The first thermal regulation was adopted in 2000 and now is going to be published the second phase concerning the thermal requirements of the building envelope elements (windows, walls and roofs). Although the existence of the thermal regulation, the social houses in Chile, have enormous deficiencies related with the thermal insulation application, ventilation and condensation [2]. In this context a proposal was prepared, to start in 2006, with the principles and the design guidelines for the social houses rehabilitation [2]. One of the measures proposed consists on the improvement of the envelope thermal quality: roof thermal insulation replacement, inclusion of thermal insulation on the external walls, replacement of single glass by double glass windows. In what concerns the passive solar systems the interventions will focus on solar walls for heating with and without ventilation, solar collectors and accumulator collectors for water heating.

Development of a Training Course on PV Systems Installation

Miguel C. Brito7*, Joao M. Serra7, Jorge Maia Alves7, Killian Lobato7, Ivo Costa7, Antonio
Vallera7, Carlos Rodrigues2, Susana Viana2, Antonio Joyce2

1 SESUL, Faculty of Sciences of University of Lisbon, Campo Grande, 1749-016, Lisbon, Portugal
2INETI, Department of Renewable Energies, Campus do Lumiar do INETI, 1649-038 Lisbon, Portugal

* Corresponding Author, mcbrito@fc. ul. pt


The deployment of photovoltaics in large scale, in particular PV microgeneration, requires the development of a numerous workforce trained for PV systems installation and maintenance. Since there is an obvious lack of local training opportunities for PV professionals, the University of Lisbon and INETI have promoted a new Training Course for PV System Installation with special emphasis on hands-on practical experience and safety issues.

Keywords: PV systems, training, installation

1. Introduction

The full potential of photovoltaics, as microgeneration in residential urban context as well as in off-grid stand alone systems, can only be successfully achieved through the appropriate training of the PV installation professionals. In Portugal, where a recent law has defined the framework for the development of microgeneration, it is expected that this sector will witness a fast increase. However, if these systems are improperly designed, incorrectly installed, not properly maintained or if the users are not instructed in the proper use and routine maintenance, they will fail to meet performance expectations, or they might fail altogether.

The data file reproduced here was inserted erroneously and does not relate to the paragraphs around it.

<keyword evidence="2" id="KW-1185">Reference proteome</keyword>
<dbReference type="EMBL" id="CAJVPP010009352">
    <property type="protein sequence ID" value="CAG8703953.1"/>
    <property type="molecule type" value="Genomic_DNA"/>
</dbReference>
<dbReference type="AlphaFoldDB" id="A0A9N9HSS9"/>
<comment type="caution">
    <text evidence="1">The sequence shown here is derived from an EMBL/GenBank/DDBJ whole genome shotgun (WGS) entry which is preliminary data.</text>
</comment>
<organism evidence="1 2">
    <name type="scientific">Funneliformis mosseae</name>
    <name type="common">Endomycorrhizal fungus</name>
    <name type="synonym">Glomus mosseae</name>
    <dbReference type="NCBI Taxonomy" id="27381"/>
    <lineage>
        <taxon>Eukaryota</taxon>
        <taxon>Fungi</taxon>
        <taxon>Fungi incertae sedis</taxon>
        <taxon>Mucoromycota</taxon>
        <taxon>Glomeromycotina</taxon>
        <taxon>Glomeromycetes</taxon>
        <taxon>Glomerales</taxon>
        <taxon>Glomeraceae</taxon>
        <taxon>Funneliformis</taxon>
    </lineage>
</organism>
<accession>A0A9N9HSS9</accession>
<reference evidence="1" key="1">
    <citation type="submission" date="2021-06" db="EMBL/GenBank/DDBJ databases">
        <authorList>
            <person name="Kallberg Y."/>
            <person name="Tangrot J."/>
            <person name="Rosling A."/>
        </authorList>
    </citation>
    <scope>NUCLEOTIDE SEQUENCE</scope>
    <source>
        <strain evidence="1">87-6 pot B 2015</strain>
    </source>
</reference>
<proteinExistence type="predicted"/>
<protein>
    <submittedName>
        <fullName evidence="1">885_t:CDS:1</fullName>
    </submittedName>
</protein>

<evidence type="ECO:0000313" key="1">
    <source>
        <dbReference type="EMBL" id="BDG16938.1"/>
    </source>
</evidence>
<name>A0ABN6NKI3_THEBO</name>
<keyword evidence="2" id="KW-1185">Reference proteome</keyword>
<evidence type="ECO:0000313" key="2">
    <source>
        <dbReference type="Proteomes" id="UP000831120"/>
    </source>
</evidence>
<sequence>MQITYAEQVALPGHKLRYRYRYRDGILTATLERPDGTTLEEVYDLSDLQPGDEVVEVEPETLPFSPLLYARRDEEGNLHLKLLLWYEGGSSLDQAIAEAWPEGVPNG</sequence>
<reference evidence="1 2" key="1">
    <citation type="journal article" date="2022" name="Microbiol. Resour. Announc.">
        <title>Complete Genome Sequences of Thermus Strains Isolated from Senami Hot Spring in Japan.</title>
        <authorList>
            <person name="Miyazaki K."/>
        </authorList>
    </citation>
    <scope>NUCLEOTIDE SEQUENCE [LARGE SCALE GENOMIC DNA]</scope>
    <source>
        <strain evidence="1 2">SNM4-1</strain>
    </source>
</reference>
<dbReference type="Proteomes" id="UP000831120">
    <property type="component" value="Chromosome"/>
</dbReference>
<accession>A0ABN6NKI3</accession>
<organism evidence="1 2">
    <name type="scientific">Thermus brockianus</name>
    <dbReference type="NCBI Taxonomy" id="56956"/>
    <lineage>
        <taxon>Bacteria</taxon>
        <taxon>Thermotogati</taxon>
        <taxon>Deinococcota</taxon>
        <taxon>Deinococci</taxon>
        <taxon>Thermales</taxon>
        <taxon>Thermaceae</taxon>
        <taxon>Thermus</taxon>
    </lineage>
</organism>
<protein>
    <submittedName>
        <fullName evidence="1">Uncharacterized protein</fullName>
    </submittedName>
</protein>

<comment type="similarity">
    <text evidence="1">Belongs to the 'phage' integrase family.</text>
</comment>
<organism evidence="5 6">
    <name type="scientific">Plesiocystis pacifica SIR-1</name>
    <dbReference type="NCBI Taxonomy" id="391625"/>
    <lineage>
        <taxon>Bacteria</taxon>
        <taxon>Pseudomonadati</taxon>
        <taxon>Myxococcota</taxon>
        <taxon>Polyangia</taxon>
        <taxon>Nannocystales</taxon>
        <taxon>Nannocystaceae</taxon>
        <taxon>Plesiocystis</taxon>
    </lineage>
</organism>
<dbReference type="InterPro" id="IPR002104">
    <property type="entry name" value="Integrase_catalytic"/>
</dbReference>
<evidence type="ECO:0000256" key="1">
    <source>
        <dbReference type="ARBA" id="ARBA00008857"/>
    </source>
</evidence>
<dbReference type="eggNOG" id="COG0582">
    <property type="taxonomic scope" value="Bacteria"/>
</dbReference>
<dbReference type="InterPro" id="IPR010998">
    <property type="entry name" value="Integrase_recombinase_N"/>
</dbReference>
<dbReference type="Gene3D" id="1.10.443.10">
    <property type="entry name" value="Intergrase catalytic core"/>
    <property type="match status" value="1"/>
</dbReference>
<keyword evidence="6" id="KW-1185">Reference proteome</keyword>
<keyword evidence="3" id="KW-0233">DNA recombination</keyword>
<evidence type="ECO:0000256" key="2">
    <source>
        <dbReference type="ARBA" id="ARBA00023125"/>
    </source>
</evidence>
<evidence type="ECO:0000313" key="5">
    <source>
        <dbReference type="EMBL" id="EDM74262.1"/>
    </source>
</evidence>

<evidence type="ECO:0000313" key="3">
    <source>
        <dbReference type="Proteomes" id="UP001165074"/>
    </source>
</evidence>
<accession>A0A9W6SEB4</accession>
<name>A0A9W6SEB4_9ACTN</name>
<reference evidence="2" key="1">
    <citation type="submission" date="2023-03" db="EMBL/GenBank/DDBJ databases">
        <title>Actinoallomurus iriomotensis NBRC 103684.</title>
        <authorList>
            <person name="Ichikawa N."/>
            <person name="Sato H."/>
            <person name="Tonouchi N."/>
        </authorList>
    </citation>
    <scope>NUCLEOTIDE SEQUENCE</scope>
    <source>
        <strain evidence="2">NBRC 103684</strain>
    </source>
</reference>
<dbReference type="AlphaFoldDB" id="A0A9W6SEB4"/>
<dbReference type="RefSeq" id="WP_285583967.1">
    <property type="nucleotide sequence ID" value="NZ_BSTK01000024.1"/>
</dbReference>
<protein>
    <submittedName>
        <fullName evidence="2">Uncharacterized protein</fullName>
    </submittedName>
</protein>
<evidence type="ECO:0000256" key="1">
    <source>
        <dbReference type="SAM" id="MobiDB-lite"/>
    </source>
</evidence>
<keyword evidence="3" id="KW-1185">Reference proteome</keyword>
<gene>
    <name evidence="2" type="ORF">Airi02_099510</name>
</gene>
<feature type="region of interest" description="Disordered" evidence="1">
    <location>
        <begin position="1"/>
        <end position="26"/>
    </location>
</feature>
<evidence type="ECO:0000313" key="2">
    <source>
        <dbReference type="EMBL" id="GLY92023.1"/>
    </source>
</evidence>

Since there is an obvious lack of local training opportunities for professionals in this field, we have developed a training course on PV Systems Installation. The non-availability of similar training courses, certified or non-certified, required that the proposed training course should fulfil two objectives: i) prepare the participants for the installation of PV systems; ii) set a quality standard for other training courses expected to be organized in the future.

For the moment, the PV System Installation Training Course is open to professional electricians (Level III) only. In the foreseeable future, however, and as a result of partnerships to be developed with professional schools, it is expected that the training course might be offered within a broader context as a Professional Course of PV Systems Installation.

This training course was developed in a partnership between University of Lisbon and the Renewable Energy Department of INETI and tries to combine a solid theoretical preparation with hands-on practical experience.

The Course on Photovoltaics at the CTU in Prague